Select Committee on Home Affairs Memoranda


Submitted by Bradford Drugs and Alcohol Action Team


  The national strategy in its current form is a clear and positive framework for the Government to state its aim in tackling drug misuse. Bradford Drugs and Alcohol Action Team does not wish to comment on the strategy itself, but has some comments on current problems in pursuing its implementation at a local level.


  There is a need to rethink and clarify the role of DATs as the vehicle for delivering the National Strategy at a local level, particularly in terms of their legal status, and the infrastructure support needed to cope with the workload.

  In the light of the modernising local government agenda it is important that there is clarity in the DATs' links to strategic bodies such as Local Strategic Partnerships.

  The shape of the modernised health service will impact on planning and commissioning processes across DAT areas, for example the abolition of Health Authorities as a key local planning structure and the development of Primary Care Trusts as commissioning bodies.

  Social Services departments are the subjects of change, with the rise in joint care trusts. Such moves will impact on their role as commissioners and key funders for community care services.

  Drugs and Alcohol, since 1993 has been part of the Community Care processes, featuring in local Community Care Plans. These plans have increasingly become inappropriate in the planning of substance misuse services given the importance attached to DAT reports/plans, treatment plans HIMPs and Young People's plans.

Alcohol Issues

  Much of the strategy has close links with the misuse of alcohol and its impact on society. The delay in publishing the National Alcohol Strategy and the targeting of new resources to drug only interventions makes it difficult to develop services covering both areas of work. It is crucial that there is a clear strategy integrated with drug misuse as soon as possible.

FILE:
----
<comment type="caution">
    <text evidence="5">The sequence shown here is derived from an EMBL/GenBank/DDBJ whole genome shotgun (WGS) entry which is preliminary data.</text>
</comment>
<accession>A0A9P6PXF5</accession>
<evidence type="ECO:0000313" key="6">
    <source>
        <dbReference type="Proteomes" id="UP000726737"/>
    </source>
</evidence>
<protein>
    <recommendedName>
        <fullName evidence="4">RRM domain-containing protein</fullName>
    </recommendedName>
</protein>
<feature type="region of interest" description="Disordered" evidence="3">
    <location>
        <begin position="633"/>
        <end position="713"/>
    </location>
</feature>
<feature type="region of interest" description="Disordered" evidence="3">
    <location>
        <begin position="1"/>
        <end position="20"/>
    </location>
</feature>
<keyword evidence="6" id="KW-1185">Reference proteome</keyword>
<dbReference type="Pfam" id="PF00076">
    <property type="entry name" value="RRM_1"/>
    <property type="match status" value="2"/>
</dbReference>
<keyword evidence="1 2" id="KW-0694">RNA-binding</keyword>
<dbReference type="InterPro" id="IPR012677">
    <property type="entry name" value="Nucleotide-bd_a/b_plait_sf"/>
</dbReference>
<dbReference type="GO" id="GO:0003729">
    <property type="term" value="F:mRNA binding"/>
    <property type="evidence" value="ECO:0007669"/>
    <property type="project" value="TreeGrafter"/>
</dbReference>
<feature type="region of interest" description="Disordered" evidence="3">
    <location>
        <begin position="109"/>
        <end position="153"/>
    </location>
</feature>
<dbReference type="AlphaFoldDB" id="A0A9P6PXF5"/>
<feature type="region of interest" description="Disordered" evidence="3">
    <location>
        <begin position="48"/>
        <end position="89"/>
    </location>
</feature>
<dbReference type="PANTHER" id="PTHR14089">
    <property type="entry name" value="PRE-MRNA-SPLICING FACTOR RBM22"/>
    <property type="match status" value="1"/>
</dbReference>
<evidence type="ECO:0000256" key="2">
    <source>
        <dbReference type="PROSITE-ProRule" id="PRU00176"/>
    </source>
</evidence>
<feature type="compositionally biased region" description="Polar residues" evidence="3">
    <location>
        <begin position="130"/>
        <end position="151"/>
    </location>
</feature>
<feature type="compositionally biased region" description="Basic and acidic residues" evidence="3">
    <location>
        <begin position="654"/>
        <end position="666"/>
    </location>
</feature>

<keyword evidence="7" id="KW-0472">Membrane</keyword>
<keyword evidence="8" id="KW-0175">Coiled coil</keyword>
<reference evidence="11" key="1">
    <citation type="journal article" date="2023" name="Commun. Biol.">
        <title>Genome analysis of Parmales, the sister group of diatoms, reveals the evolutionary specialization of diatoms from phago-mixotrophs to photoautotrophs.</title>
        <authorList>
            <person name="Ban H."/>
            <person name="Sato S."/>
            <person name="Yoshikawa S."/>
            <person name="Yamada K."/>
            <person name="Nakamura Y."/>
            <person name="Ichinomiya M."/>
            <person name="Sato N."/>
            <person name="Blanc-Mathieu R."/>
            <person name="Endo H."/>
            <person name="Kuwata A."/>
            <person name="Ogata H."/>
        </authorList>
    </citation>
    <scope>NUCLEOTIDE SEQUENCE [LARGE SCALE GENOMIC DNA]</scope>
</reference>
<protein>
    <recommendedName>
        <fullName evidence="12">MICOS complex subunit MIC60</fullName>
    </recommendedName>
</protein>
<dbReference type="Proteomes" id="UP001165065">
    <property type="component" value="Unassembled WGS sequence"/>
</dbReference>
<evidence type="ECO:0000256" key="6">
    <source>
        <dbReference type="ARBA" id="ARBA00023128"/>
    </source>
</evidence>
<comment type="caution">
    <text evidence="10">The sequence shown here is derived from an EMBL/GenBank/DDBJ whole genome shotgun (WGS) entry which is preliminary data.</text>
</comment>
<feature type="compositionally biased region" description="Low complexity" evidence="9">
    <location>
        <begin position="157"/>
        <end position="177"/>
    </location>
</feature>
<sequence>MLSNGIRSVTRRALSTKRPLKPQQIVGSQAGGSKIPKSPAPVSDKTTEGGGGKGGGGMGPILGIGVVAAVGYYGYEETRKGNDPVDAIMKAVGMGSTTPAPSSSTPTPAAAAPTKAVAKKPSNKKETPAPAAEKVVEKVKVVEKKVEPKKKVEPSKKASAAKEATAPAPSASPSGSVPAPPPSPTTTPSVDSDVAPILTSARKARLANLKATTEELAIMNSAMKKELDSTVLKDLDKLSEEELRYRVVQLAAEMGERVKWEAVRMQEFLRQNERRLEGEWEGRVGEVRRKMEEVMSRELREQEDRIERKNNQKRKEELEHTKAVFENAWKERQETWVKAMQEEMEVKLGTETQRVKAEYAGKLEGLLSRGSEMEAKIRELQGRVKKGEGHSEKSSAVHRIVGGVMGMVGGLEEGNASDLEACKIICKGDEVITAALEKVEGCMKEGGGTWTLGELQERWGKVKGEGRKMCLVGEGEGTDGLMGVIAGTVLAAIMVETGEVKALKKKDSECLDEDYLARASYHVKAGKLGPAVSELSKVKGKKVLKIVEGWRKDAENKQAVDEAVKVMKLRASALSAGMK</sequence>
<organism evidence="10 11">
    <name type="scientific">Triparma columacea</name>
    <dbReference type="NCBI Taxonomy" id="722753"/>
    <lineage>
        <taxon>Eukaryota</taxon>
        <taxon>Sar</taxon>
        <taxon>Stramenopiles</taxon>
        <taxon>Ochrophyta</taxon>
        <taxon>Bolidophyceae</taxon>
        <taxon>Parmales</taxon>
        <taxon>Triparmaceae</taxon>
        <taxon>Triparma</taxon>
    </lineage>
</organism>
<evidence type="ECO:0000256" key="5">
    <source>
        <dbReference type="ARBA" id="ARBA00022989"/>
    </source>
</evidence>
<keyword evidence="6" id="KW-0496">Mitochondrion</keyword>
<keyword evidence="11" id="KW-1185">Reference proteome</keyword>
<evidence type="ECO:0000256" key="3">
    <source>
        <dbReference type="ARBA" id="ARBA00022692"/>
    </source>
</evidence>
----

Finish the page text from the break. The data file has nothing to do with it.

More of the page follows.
The role of the NTA could be broadened to take account of alcohol treatment, with the DATs' role nationally also being expanded to take on alcohol. Such moves may assist in the development of an alcohol strategy but will remove "planning blight" in some districts who may still be waiting for a national strategy.

Targets and Baselines

  Many of the targets in the original strategy were formulated without reference to baselines, which did not exist. Information from agencies required through the DAT Template does not appear to necessarily be coherent with information required in other arenas. It is crucial that these targets and information requirements are reviewed and if necessary replaced in the light of more recent evidence based research and political and social developments. Such targets must be measurable and relate to other local and national strategies, and should be formulated in consultation with local DATs, commissioning bodies and other interested parties.


  The new pooled budgets for treatment services are a positive step and have enabled DATs to plan treatment services according to local need in a coherent manner. The evolution of the further budgets with a broad brief for service development is also positive, eg Young People's Budgets, Communities Against Drugs.

  There are still particular initiatives, which come very suddenly, with extremely short timescales for very specific areas, eg Positive Futures, Progress2work. It is frequently difficult to integrate them into overall planning processes, and they may cut across areas of work already in progress.

  The ability of DATs to undertake long-term planning related both to the National Strategy and local need does require some stability of funding and some flexibility in its use. Further work needs to be done to make the best use of existing base budgets, bringing them in the pooled budget planning process.

September 2001

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